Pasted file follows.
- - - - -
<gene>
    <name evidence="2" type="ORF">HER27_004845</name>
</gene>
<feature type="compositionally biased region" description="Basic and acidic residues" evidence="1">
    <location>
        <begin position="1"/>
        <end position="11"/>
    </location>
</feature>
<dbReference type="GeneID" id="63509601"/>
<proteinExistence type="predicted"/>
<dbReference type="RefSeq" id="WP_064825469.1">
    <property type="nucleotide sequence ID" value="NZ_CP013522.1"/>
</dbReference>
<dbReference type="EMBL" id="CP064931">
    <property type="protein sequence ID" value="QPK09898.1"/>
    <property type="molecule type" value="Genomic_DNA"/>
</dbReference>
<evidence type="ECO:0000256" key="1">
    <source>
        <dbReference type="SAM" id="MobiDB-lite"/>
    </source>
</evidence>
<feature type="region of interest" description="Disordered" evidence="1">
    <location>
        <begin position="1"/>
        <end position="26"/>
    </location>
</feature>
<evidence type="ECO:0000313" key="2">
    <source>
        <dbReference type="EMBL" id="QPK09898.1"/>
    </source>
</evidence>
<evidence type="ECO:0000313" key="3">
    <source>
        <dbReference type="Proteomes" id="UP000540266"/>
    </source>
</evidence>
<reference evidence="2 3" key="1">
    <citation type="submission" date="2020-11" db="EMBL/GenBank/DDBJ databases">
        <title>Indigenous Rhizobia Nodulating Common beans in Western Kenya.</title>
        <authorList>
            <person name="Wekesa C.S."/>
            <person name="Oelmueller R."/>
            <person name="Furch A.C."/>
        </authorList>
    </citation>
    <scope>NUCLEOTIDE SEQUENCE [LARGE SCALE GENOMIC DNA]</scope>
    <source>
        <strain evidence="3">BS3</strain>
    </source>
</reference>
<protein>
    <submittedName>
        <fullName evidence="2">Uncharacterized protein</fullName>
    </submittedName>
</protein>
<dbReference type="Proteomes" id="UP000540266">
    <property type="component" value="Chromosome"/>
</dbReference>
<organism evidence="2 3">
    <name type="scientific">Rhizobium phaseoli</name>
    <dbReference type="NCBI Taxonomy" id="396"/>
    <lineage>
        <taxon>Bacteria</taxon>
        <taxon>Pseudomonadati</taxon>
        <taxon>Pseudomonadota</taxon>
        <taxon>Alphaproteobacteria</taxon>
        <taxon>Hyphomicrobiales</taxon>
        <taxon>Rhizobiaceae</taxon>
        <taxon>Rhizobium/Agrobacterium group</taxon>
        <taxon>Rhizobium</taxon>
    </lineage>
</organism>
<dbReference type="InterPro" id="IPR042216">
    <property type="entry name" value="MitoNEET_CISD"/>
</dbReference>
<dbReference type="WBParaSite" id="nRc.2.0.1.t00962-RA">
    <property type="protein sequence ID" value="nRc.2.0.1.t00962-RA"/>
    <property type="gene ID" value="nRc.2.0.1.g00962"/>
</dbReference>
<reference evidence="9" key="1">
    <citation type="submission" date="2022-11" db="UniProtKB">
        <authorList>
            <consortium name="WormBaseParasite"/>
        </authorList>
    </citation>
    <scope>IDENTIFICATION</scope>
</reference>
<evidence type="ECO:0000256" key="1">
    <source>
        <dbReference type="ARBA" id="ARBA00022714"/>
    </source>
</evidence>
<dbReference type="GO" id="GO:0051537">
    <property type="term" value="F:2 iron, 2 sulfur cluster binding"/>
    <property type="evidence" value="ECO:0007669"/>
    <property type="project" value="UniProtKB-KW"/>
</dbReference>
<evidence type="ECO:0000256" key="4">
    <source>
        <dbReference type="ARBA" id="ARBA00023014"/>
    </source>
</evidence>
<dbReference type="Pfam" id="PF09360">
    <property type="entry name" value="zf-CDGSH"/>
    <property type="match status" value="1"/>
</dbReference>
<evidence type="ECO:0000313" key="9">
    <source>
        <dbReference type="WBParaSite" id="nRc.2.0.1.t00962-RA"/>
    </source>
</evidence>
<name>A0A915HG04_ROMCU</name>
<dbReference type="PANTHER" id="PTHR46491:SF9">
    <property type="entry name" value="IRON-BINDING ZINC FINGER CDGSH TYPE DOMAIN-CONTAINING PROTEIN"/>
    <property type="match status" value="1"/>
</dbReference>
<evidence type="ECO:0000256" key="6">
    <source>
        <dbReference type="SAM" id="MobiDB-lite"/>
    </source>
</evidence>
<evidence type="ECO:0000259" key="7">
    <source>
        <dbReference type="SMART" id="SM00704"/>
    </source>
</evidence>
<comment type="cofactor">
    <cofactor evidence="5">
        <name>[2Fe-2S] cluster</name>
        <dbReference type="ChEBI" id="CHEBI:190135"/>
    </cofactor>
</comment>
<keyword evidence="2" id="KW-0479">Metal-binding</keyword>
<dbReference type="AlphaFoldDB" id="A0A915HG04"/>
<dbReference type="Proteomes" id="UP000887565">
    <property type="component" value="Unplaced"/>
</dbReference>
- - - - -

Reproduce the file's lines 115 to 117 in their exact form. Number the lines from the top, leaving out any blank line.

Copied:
<name>A0A915HG04_ROMCU</name>
<dbReference type="PANTHER" id="PTHR46491:SF9">
    <property type="entry name" value="IRON-BINDING ZINC FINGER CDGSH TYPE DOMAIN-CONTAINING PROTEIN"/>